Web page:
The Colonel finally arrived with our store of women.  He was partially satisfied.  There was one more thing he wanted to see.  This would take us to a place so bone dry we wound up having to steal water from someone’s car, but that’s another tale.  That was T-Bone.  He’s had me teetering from dizzying death-drop precipices, freezing to stone Eastern Front-style in snowy wastelands, wading knee-high in streams while lighting struck upriver, or baking on hot coals in a sea of smelting sand, just so we could see something.

I wouldn’t trade any of it.

I got to see things I would never have, not if it had been up to my lazy ass.  I really owe him for that.  I also learned that being in Nature could make you feel better.  It didn’t matter what kind of madness tormented and drove me when I went in, I always drove out a better model.  And, I got to see a lot of sacred stuff.

Unfortunately, I couldn’t bring too much of it back in my pockets.  But eventually I learned what made things that way.  It’s all in the way you look at them, or more accurately, look for it in them.  Today, I start by looking at my coffee like it’s sacred, and then expand what I include, slowly, as the morning opens up.  If I keep paying attention, pretty soon I’m surrounded by sacred stuff, and God becomes something more than a guy to make promises to while being chased by lightning.  The Great Outdoors becomes an inside job.

Cue the banjo music

Spicy Hot New Year’s Eve at The Cat

Unleash the amateur drinkers!  Watch them crowd up the bars, slow down service, raise the cover charge, and put unreasonable expectations on the evening, along with more cops out on the street.  What’s not to love about New Year’s?  I am so excited.  It’s going to be a new date on the calendar!  That rarely happens.  Besides, what could ever go wrong when you desperately make too much of a big deal over nothing?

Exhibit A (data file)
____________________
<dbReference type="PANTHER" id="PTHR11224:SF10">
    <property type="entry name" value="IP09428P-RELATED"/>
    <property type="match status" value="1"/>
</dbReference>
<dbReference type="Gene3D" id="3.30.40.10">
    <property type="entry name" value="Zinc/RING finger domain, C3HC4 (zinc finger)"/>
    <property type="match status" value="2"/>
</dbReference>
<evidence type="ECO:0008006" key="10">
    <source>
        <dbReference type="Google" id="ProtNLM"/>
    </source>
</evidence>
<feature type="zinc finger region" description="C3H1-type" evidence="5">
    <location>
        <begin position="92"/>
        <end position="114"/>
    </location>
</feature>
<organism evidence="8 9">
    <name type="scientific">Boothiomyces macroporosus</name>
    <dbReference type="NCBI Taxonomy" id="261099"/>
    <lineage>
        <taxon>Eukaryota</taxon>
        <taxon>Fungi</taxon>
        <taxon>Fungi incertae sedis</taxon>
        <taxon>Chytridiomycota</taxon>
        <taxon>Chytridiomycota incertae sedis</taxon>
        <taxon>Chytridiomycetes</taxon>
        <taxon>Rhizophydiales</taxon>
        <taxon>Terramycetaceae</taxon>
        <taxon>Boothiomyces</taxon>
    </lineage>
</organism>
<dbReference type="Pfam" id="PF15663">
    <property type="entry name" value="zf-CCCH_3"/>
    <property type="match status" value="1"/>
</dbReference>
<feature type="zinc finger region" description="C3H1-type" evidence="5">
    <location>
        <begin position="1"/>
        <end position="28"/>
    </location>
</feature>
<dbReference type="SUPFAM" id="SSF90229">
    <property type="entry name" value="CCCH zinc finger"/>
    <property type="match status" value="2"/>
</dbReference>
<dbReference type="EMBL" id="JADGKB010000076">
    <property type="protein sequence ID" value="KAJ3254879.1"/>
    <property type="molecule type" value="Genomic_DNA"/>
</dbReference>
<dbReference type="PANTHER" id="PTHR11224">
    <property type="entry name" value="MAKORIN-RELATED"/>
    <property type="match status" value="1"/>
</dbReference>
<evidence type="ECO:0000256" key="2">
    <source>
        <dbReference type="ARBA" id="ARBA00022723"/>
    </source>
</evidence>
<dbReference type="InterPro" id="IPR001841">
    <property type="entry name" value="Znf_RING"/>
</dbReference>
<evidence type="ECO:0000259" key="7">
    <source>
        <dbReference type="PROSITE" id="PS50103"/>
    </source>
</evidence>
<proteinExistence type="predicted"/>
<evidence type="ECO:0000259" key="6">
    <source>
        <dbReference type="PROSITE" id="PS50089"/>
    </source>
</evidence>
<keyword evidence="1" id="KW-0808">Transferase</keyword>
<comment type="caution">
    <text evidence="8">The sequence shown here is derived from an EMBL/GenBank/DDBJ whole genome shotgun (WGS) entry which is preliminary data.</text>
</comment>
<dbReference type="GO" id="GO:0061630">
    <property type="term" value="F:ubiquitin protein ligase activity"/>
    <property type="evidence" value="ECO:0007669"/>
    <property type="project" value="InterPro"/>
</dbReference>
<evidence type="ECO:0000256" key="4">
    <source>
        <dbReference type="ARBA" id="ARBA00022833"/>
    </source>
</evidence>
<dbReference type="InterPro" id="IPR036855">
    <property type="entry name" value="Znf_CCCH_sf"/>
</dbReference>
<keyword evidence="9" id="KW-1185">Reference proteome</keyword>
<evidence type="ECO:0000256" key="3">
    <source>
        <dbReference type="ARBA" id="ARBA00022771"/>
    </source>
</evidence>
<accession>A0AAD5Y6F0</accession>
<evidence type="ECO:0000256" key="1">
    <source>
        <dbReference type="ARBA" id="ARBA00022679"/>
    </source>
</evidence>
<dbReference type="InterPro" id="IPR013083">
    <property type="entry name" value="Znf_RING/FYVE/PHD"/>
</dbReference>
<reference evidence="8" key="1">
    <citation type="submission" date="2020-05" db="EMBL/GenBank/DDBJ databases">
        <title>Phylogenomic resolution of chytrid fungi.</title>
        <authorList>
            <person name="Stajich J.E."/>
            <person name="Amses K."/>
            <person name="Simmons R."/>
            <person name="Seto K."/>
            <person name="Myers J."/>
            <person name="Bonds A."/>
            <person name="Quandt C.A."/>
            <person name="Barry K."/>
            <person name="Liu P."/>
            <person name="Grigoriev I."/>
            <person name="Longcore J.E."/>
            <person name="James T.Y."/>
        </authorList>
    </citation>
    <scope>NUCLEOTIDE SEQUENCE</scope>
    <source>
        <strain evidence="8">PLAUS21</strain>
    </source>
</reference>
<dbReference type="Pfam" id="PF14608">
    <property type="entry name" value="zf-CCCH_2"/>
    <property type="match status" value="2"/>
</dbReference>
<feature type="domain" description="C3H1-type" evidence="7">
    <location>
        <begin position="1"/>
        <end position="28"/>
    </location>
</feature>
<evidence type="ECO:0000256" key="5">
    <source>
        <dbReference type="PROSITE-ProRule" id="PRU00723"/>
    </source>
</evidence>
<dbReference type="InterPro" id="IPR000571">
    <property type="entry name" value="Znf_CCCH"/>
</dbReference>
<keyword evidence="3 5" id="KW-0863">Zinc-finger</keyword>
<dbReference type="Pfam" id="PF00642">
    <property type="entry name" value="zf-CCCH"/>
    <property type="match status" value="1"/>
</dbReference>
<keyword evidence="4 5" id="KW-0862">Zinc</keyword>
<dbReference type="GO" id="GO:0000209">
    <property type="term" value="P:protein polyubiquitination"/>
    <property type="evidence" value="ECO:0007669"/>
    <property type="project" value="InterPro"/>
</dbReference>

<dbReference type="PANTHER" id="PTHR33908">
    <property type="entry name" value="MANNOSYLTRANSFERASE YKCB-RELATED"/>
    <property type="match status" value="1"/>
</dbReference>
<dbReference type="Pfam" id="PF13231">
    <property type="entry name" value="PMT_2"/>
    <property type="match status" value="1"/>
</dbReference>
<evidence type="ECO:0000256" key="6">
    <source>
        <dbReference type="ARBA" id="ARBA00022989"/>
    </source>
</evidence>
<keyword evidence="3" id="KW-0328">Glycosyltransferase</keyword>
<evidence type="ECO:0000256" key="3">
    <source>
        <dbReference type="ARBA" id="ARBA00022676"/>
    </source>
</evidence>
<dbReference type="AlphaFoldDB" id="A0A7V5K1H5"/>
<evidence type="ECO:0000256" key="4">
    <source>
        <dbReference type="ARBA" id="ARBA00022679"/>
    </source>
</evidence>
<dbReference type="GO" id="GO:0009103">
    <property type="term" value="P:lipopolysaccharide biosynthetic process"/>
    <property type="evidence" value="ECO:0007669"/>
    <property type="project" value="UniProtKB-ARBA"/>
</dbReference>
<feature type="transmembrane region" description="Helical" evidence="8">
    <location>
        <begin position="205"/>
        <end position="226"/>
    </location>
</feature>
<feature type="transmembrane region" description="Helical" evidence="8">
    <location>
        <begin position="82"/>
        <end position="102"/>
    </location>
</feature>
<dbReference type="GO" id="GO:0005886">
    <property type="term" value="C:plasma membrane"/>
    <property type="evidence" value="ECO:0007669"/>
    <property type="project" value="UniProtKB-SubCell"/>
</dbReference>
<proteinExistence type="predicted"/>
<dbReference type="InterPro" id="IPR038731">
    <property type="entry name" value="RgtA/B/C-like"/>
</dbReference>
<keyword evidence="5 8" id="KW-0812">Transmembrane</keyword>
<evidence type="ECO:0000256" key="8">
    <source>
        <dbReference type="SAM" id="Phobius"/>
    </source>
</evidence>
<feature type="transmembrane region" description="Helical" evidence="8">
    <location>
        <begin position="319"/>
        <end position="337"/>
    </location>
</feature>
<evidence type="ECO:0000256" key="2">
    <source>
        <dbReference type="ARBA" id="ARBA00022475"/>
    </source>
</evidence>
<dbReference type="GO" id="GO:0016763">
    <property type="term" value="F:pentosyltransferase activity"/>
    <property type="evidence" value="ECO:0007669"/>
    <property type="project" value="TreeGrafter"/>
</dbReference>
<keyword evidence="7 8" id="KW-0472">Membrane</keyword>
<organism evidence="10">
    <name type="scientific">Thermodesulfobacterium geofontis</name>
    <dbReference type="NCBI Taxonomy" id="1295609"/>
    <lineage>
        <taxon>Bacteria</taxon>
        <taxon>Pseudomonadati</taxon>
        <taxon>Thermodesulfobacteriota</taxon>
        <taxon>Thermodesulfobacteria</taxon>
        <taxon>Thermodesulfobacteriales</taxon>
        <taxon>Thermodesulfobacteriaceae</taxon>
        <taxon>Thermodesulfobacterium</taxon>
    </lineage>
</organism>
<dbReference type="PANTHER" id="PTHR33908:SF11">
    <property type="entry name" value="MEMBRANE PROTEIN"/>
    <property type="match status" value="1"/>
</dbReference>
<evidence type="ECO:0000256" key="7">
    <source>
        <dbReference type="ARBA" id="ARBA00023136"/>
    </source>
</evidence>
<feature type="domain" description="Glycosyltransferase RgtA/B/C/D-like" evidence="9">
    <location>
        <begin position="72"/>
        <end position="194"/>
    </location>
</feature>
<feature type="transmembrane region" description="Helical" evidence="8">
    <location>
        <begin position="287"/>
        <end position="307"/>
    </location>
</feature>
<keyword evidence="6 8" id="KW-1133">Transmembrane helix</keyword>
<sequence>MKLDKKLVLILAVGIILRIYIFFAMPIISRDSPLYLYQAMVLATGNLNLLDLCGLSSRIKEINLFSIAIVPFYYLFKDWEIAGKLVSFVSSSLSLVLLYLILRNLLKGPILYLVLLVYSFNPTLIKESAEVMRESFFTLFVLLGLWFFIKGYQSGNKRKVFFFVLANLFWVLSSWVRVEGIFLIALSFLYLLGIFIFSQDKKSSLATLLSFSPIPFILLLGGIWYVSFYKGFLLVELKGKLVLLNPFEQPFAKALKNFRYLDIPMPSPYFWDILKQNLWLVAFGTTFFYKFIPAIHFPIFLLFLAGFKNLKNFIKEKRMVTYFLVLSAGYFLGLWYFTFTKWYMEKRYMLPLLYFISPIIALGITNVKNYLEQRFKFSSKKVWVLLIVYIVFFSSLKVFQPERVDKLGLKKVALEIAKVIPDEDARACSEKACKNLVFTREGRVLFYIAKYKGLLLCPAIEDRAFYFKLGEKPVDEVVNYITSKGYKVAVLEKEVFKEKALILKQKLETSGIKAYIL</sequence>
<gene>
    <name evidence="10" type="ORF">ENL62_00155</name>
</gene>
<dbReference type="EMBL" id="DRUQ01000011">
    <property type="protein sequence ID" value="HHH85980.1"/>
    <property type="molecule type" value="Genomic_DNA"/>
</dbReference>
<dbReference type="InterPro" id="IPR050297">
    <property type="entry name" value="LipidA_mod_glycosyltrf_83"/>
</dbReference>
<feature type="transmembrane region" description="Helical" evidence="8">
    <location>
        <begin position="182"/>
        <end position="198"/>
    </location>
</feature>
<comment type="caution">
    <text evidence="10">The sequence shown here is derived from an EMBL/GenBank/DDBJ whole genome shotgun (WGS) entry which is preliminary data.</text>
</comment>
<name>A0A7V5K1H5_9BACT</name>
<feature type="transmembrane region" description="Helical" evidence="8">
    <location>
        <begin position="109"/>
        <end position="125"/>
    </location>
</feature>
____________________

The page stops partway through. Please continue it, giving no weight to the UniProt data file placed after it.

When I worked the door at bars, I knew I was in for it that night.  People are under such pressure to have the best night of their lives, they wind up making it their worst.  The sudden influx of novice drinkers also insures a fresh supply of punching bags for the already surly and sodden veterans.  Imagine boy scouts setting up camp on a penitentiary recreation yard.  Nothing good can come of it.

Working a big crowd is a stress fest.  Having more women around is as bad as too few.  When drunk men see their chances of scoring slip away, they get irritable.  Sometimes a jump-up-on-the-pool-table-while-ripping-off-your-shirt-and-trying-to-kick-anybody-that-comes-near-you-in-the-teeth kind of irritable.  Whenever I’ve witnessed these animated displays of irritability, my first impulse was never to go over and deal with the person.  I would’ve prefered to have found a defendable corner, perhaps barricaded by a tipped-over table, from which I could egg the maniac on, with impunity.  Unfortunately, they don’t pay you ten bucks an hour to do that.

It was my second New Year’s Eve at The Catamount Bar and Grille in Santa Fe, NM.  That year, T-Bone was working with me, which was good.  He was a lovable lug from Boston.  He played hockey, knew Aikido, was level-headed, and didn’t have a whole lot to prove.  We were friends so I knew he’d have my back.  He had never worked a New Year’s Eve before so I warned him.

“They’re going to build a corral out of plywood outside to help control the crowd,” I explained, “but we’re still going to have our hands full trying to keep them from pushing past us, not to mention having to deal with anything that erupts inside.  I’m going to wear my big boy underwear that night. I suggest you do, too.”

He nodded, and then I nodded back.